The sponsor of the yearly Hawaiian Humpback Whale watch project on Kaua’i, Big Island and O’ahu wants to get the jump on a undertaking to help with the reproduction of the endangered species.
The Hawaiian Islands Humpback Whale National Marine Sanctuary of the National Oceanic and Atmospheric Administration is looking for volunteers for the 2003 Ocean Count to help sanctuary staffers observe humpback whales from the shore and record their activities.
The data allows sanctuary officials and scientists to study whale population, distribution and behavior at different locations during the whale season, which generally runs between the winter and spring months.
The whale count event will be held at selected sites on Kaua’i, Oahu and the Big Island from 8 a.m. to 12:15 p.m. on Jan. 25, Feb. 22 and March 29.
Because of outreach efforts by the Kaua’i sanctuary office, fewer whale observation sites on Kaua’i will be set up for the March 29 count, according to Jean Sousa, who heads the Kaua’i office.
People wishing to volunteer can call 246-2860 on Kaua’i, 397-2656 on Oahu or 1-888-55-WHALE on the Big Island.
People can choose to be either a site leader or a volunteer, both of which are needed at the observation sites, sanctuary officials said in a news release.
Advance training will not be offered for O’ahu and the Big Island counts because of the large number of participants anticipated to come out for the counts.
Last year, 900 people participated during one day of the O’ahu count. Over three days of observations form sites on O’ahu, a total of 2,000 people participated.
By contrast, about 200 people participated in Kaua’i’s three-day count.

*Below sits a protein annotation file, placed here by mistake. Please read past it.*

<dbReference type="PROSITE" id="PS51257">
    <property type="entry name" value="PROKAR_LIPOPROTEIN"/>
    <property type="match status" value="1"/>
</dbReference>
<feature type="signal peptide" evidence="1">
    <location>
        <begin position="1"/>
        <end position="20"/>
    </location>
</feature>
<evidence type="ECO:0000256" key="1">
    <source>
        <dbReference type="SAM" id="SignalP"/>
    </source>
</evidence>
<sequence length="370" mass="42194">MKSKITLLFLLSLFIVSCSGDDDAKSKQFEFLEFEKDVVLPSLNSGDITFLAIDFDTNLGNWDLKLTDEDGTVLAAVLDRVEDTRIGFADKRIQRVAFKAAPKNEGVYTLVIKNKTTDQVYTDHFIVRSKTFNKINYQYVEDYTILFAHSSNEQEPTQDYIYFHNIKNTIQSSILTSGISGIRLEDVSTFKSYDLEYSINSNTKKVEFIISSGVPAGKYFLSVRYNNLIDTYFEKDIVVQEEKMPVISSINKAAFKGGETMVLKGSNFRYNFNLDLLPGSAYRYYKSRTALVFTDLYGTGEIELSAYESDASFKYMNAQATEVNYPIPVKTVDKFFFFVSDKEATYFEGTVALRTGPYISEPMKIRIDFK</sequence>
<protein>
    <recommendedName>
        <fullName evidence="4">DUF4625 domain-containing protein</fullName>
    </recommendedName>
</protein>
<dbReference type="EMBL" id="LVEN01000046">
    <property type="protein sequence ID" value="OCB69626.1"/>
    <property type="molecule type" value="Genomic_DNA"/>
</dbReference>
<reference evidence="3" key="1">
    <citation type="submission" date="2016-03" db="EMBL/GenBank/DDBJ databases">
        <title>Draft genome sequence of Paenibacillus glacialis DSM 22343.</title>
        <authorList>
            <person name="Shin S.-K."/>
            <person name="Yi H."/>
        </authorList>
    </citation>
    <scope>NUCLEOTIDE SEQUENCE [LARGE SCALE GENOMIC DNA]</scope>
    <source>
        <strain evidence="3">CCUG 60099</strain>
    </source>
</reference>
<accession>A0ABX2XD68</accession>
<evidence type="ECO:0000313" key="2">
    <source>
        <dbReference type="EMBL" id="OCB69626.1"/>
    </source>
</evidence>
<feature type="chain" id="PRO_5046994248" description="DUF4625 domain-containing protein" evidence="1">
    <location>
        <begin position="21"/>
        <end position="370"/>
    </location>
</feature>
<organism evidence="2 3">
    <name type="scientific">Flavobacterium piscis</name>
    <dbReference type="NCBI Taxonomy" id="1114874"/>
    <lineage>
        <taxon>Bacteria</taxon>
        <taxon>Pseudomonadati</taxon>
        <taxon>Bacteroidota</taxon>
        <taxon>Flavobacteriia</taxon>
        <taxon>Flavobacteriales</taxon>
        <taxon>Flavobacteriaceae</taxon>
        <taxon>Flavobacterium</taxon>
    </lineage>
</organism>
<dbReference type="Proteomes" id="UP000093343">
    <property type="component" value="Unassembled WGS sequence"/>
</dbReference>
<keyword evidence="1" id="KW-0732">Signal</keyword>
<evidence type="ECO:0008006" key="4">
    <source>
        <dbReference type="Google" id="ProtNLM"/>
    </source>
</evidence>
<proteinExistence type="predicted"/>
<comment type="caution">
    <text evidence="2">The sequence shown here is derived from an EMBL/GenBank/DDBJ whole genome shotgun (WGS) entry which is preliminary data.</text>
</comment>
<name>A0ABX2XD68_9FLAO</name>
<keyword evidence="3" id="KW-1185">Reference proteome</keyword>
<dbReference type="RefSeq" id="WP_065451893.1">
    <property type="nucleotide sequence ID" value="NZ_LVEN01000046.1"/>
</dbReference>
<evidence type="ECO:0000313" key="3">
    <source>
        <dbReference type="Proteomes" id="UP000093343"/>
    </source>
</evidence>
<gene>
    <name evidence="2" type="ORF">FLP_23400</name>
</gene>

Because the number of people volunteering in the Kaua’i project is smaller, volunteers will be asked to attend a free training session and lecture with site leaders.
Sousa said a training session will be held at King Kaumuali’i School in Hanama’ulu between 10 a.m. and 12: 30 p.m. on Jan. 11.
On the same day between 2 p.m. and 3:30 p.m., Daniela Maldini, an ocean count research contractor, will give a lecture on Orca whales, also known as “killer whales.” The lecture is free and is open to the public.
Maldini also will give a lecture on the humpback whales.
The data on the whales that has been collected during counts in recent years has corroborated the findings of whale population surveys using several methods, including aerial surveys, sanctuary officials said.
A research consultant will analyze the data collected during the three counts, and the data will be available on www.hwnms.nos.noaa.gov when completed.
The study results are intended to help preserve the whales, which were once plentiful. But its population was nearly depleted because of commercialization of whale products, including oil.
Because of it diminished numbers, the whale was listed as an endangered in the United States in 1973 and deserving of protection.
The sanctuary focuses on the protection of the humpback whale and its habitat in Hawai’i, which is used for breeding.
The sanctuary in Hawai’i is one of 13 national marine sanctuaries administered by NOAA’s National Ocean Service.
The Hawai’i sanctuary is managed through a partnership of NOAA and the state Department of Land and Natural Resources.